It's been ages since I last had a puncture on a trip so I could probably leave out the repair kit, pump, spare tubes etc but the last time I didn't have them and got a flat it took two days to get going again. Do I take the chance next time? Well, the stuff doesn't weigh much so stick it all in. It's only when you pick the panniers up and start worrying that the subframe won't take the weight that you take another look at the contents. Maybe I should add some welding rods just in case?:confused1::confused1:

Threewheelbonnie 3 Dec 2009 08:33

I had seemingly endless issues with BMW's so only ever got as far as R1100's before I switched brands and won't really comment except to say their marketing department does a much better job than their engineers IMHO.

The load issue isn't one from the engineers, it's from BMW's lawyers. Read the sticker inside a BMW pannier, it says you can't sue them if it falls off with more than 10KG inside. They actually fall off through poor design, but the 10KG sticker is a great get out as no one will ever run that big a box at 10 KG. I've run Yamahas and Triumphs, totally ignored the weight limits, put sidecars on bikes that have doubled the weight (including a BMW) and to date had zero hassle.

I'd be anti-BMW as far as complexity goes, but the weight limit is about what you can ride and pick up, not what the handbook says.

I notice the airhead comes up time and time again. Go look at ones that are actually for sale. Like most twenty year old bikes they use poor electrical components and have years and years worth of previous owners bodges. Like all BMW's the prices are too high. For the early 1980's they were the superior machine, but today I'd say a Triumph Scrambler is better quality, better priced for the same performance and comes without twenty years of baggage.

Andy

colebatch 7 Dec 2009 06:24

Quote:

Originally Posted by DW1964 (Post 266142)
I can pick up two XR’s for the price of one BMW.

Yes and you will use twice as much fuel as well. Going RTW that will add up. The 1200 BM uses less fuel than many carbed 650s. And as for two carbed 650s ... well you get the picture.

I wouldn't be so hasty as to write off the big BMW ... especially if you are keen on riding 2 up. If you are sticking to asphalt and gravel roads, the 1200 is a nice big comfy machine with a huge alternator and a pretty short list these days of likely failure items.

People who think its any less reliable than anything else simply haven't owned one. If you wanted to cross a continent without ever needing to touch the bike, there is no other machine.

I had done a lot of miles on a 1200 GSA and only had one mechanical issue in about 30,000 km ... and it was a known fault - the fuel pump controller. If I was doing a RTW with one i woulld take a spare ignition ring antenna and a spare fuel pump controller (or two).

I don't have the 1200 GSA now cause it doesn't serve my current purposes, but if I was going RTW 2 up, there is nothing else I would rather be on.

People who talk about subframes failing are confusing their BMWs ... the 1150 had a very poorly designed shallow subframe - and it failed a lot, but the 1200 is a very different animal with a completely different subframe - and its just fine.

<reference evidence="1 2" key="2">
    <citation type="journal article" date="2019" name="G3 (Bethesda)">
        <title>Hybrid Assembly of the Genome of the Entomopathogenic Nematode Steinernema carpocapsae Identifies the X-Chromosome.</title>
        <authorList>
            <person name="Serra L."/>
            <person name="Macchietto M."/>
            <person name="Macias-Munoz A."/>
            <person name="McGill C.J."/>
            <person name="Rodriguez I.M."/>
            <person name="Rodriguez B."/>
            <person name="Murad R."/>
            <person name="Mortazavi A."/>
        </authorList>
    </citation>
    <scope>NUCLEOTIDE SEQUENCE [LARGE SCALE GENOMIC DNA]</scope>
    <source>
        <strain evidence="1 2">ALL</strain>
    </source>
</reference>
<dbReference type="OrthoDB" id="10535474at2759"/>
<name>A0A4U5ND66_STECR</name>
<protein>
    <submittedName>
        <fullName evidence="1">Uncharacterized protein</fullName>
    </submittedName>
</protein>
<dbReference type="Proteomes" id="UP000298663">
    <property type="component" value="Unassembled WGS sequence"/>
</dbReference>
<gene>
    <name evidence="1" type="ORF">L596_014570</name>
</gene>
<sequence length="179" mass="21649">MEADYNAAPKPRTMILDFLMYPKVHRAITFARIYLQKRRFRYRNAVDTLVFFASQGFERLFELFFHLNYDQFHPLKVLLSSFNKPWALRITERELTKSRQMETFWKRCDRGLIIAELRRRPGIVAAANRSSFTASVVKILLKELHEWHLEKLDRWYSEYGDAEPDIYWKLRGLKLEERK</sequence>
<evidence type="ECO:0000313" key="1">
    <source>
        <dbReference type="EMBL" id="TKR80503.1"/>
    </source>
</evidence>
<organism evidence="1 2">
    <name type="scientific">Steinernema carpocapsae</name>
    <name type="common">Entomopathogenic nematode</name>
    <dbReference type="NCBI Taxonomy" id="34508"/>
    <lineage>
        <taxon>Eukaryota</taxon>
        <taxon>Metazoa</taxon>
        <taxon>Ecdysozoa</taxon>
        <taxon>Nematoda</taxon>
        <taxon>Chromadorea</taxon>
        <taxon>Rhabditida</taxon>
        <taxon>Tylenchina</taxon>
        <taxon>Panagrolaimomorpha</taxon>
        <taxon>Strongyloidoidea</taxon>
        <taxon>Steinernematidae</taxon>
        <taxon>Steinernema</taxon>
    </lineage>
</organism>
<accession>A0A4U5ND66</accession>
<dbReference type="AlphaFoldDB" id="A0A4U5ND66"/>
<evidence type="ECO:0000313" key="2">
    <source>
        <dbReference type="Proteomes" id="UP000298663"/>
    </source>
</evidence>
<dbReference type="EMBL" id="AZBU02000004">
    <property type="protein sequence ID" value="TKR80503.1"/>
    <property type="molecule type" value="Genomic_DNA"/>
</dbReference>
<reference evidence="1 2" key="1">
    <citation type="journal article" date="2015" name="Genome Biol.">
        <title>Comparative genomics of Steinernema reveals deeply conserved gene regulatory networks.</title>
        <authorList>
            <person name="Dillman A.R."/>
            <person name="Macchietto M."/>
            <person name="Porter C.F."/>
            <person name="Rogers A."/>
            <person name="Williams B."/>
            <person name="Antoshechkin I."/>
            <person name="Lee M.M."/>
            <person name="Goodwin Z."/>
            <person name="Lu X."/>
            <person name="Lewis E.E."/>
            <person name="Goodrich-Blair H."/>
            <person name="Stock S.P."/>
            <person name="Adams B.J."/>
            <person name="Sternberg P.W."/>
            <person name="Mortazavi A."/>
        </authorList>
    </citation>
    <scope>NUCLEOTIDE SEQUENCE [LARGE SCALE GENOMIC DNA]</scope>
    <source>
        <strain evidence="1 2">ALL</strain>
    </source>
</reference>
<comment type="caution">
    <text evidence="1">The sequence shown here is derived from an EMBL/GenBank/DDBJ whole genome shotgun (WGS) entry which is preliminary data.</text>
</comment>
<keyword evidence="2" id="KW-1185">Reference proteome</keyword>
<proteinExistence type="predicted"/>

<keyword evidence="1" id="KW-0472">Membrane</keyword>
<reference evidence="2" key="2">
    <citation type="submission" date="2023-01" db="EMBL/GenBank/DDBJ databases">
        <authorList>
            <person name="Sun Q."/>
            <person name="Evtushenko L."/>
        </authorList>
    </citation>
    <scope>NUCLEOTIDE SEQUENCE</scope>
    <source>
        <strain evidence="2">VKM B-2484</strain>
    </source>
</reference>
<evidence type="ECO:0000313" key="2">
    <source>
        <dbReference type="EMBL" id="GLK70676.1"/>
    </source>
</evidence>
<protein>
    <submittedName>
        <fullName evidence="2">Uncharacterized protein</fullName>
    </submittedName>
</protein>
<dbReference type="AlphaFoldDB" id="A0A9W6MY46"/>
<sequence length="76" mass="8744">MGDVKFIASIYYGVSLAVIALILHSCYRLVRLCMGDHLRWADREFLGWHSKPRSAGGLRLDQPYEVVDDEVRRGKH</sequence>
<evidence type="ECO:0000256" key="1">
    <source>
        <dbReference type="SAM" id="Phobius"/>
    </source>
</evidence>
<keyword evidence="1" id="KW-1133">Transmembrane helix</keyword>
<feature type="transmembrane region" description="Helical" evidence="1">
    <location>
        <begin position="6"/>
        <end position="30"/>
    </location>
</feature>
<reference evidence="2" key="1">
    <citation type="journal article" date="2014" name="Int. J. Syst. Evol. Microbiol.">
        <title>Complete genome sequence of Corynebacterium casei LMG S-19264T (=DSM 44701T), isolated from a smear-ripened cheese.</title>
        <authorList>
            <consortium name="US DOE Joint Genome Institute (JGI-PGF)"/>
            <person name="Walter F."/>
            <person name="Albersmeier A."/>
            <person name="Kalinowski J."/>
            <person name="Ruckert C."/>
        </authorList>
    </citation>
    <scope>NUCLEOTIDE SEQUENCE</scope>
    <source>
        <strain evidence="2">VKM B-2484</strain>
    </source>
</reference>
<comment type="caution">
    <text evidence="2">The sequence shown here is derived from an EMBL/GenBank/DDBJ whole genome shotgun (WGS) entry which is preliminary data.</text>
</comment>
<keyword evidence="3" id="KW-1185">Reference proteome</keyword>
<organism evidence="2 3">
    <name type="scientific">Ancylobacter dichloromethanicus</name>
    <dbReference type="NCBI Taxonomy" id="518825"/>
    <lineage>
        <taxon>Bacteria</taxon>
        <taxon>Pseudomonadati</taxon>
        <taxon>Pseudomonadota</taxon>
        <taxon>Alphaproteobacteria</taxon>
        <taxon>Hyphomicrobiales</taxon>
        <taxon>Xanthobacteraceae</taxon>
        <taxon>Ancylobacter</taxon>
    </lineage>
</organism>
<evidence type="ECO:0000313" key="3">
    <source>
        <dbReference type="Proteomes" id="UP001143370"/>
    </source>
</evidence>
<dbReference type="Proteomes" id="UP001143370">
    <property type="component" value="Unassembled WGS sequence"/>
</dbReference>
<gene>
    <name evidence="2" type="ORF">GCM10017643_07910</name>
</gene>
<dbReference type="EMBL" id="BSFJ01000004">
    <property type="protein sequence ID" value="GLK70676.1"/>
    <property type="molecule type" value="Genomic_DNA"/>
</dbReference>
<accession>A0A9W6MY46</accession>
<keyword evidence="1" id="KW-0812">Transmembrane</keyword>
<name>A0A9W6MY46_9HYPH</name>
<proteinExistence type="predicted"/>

Rear suspension, stock isn't good enough for 2 up RTW. Ohlins, WP and Wilbers use only a 14mm piston rod. I would recommend Hyperpro, who use a 16mm piston rod.

There is just as much anti-BMW hype from people who have never owned one, let alone crossed continents on one, as there is positive spin from the BMW marketing machine. Bear that in mind, and as Warthog and Alibaba have implied above, people who have done long trips on them tend to have a lot fewer negative things to say about them than people who have never owned one.

Go figure.

pecha72 7 Dec 2009 08:51

We did a 6-month / 34000km trip to Australia on a DL650 with my girlfriend, and I must say I´m quite happy with the way this bike performed 2-up, while practically overloaded. It is in fact exceptional in this class (being only 650 I mean)... I used to ride Africa Twins in the past, never had this much load on any of them, and still their driveability suffered more. The frame and subframe of the DL are very strong, and the engine pulled the load surprisingly well.

Sure its stock suspension could use some tweaking, but I´d also be careful installing some fancy multi-adjustable stuff, that might give up without proper maintenance. Stock items arent perfect, but generally they´re pretty good in taking the abuse. There wasn´t much ground clearance left (as there isnt much to begin with!) but it turned out to be only a minor problem. Naturally the routes you choose to go to, will dictate, how much offroad-ability you will really need.

To be honest, our bike, with this load, was almost impossible to ride in deep sand or mud, but luckily these were quite rare, and only encountered them in short sections, that we were able to ride through. And I´m not so sure, if there´s any machine, that´d be so nice to ride in real challenging terrain with this much weight on board. So personally I´d concentrate on the bike´s technical reliability, its ability to carry the load without failures, and being comfortable (for both rider & passenger) to ride long days on tarmac, or good condition gravel.

*Touring Ted* 7 Dec 2009 10:18

Quote:

Originally Posted by Mick O'Malley (Post 266436)
Come on Ted, give the GS12 crowd a break, we all know it's the ultimate overlanding tool.

Regards, Mick


HAHA god, I remember them Mick. They rised some eye brows. :rofl:

If I recall, their subframe DID break and so did their rear shock and drive shaft.

I found out when I was talking with a guy with a 1200 GS who was stuck in Ushuaia with another break down...

His starter motor jammed and the electrics went to Mars. He spent 90% of his total time in South America stuck in the South because BMW wouldnt entertain his warrenty outside of Germany.

He offerered to swap me his £10,000 BMW for my £1500 XT600E...... HAHHAAHAH ! No thanks, not with another 15,000 miles to go !

I joke not.

Dazzerrtw 7 Dec 2009 21:32

The only down side to going on a New Tech bike is that when it break's you will find it harder to find someone to fix it.

I have tried a 2 up trip on a BMW and it was very good on tarmac...but a night mare when the going got muddy or soft sand...

They are far to heavy to pick up.

I did a 2 up trip on a XT660r and that was better than the bmw on everything but motorway, it also returned 76mpg fully loaded 2 up at 55..to 60 mph.

If you do want a Big trail bike for 2 up RTW try to find a good Africa twin...they are mile's better off road then the BMW.


Never ever over load your bike, :innocent: you will see in this photo of my XR400R which in the owner's manual say's ..." to carry solo rider only " :oops2:


http://i151.photobucket.com/albums/s...w/CIMG1004.jpg


stay safe ,and have fun

Dazzer